Graduate Programs

Graduate Courses, Summer 2020

COMM 597
Biometric Approaches to Media Research. Maymester (May 11-June 8)

MTW 9 a.m.-12:30 p.m., 169 Willard Building
Jessica Gall Myrick

While self-reports are an invaluable tool for assessing media effects, researchers are increasingly interested in real-time and more objective measures of how audiences respond to media. As such, this course would examine the theory and practice of using non-deliberative measures to assess audience responses to media messages. Data collection and data interpretation related to electrodermal activity (also known as galvanic skin response), eye-tracking, and automated facial expression analysis will all be covered, including discussions of how to apply these methodologies to a variety of media-related stimuli. These three methods can be used to assess a wide range of emotional and cognitive responses to media. The theoretical rationales behind these data collection methods, their benefits and drawbacks, as well as strategies for successful biometric research implementation will be prominent parts of the course. The course will also take advantage of iMotions software training modules to help develop students' biometric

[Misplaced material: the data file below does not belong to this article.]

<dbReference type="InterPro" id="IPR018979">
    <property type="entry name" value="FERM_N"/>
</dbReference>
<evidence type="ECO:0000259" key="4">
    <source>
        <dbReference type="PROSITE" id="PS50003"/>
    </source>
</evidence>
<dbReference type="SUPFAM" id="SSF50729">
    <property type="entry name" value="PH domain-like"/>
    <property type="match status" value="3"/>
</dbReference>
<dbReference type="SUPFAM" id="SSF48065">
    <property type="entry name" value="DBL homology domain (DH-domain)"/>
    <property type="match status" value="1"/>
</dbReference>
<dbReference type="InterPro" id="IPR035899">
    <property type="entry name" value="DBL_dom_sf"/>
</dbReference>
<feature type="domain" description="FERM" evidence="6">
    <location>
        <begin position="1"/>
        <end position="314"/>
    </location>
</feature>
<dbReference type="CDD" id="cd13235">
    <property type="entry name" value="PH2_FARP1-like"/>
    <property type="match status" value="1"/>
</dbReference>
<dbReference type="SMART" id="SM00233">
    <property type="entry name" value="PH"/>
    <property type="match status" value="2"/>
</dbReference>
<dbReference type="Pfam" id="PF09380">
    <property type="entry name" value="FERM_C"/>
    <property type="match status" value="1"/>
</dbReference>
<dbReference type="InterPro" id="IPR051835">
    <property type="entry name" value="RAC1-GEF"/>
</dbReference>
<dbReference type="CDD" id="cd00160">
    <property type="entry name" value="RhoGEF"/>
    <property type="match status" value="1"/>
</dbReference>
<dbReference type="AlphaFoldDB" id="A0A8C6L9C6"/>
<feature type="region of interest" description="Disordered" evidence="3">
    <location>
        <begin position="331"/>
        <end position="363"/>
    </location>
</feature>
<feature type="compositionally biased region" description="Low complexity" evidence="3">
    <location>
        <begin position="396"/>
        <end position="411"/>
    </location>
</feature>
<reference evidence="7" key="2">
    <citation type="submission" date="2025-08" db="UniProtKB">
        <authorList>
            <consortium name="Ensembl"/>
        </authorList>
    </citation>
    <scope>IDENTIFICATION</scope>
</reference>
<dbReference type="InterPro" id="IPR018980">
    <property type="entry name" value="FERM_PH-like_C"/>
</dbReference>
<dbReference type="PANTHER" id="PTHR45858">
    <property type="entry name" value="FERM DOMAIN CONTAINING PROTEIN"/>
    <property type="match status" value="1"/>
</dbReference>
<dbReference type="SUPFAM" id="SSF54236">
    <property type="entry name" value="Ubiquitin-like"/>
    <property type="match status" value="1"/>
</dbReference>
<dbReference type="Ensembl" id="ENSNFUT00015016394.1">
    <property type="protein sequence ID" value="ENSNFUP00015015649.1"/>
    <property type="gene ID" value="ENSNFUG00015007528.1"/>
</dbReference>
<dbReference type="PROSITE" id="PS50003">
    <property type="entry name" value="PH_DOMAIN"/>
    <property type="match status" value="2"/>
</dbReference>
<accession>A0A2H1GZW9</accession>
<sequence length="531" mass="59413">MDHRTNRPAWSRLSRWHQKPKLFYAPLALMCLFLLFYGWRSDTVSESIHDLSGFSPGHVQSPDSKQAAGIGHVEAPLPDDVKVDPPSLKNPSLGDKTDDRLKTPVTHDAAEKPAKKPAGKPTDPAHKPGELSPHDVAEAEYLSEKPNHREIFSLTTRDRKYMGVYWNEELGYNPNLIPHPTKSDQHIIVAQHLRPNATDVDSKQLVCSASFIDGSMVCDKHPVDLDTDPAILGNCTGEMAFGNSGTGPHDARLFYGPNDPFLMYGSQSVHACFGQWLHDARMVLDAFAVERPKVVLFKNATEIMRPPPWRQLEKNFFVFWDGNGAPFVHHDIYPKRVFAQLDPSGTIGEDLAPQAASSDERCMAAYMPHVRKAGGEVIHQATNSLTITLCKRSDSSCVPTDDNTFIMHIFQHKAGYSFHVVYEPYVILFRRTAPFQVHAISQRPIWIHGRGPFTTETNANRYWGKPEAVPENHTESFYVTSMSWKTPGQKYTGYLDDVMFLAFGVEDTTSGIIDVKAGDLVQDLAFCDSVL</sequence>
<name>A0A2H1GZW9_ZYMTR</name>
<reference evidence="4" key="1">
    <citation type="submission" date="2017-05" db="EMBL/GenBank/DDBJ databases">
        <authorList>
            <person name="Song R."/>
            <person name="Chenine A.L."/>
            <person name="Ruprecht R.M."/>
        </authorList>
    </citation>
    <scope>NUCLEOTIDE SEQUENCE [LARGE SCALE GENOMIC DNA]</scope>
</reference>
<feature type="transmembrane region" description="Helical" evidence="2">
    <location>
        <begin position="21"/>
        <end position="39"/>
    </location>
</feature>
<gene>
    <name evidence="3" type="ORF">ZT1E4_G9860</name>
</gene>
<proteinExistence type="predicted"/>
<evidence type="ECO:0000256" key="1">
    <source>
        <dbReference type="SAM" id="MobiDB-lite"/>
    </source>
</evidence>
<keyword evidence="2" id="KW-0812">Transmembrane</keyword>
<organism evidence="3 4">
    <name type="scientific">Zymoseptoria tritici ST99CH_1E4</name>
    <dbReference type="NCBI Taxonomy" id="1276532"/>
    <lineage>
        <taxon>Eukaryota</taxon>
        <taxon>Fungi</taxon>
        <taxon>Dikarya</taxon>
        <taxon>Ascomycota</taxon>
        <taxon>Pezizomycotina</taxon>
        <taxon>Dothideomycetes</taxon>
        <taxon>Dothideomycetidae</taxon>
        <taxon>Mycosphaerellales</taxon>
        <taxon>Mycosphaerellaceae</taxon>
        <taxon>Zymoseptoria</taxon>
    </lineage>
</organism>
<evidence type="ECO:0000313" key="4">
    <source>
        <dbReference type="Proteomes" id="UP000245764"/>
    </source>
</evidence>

assessment and data visualization skills.

COMM 597
Video Games as Mass Media. 2nd Summer Session (July 1-August 12)

TWTh, 1-3:10 p.m., 112 Keller Building
Michael Schmierbach

This course explores the field of video game research from a communications perspective, integrating theories of mass media, psychology, technology and related areas. A central focus is not simply understanding research on video games per se, but also exploring how the relevant variables for researching video games reveal larger insights into theories of media writ large.
Topics include:

  • Enjoyment and affective responses to play
  • Identification, customization and avatar effects
  • Narrative involvement and the intersection of interactivity and narrative
  • Motivations for play and compulsive use
  • Difficulty and frustration
  • Defining games and gamification; persuasive and educational impacts of games
  • Aggression and violence
  • Cooperation, interpersonal interactions, toxicity and social capital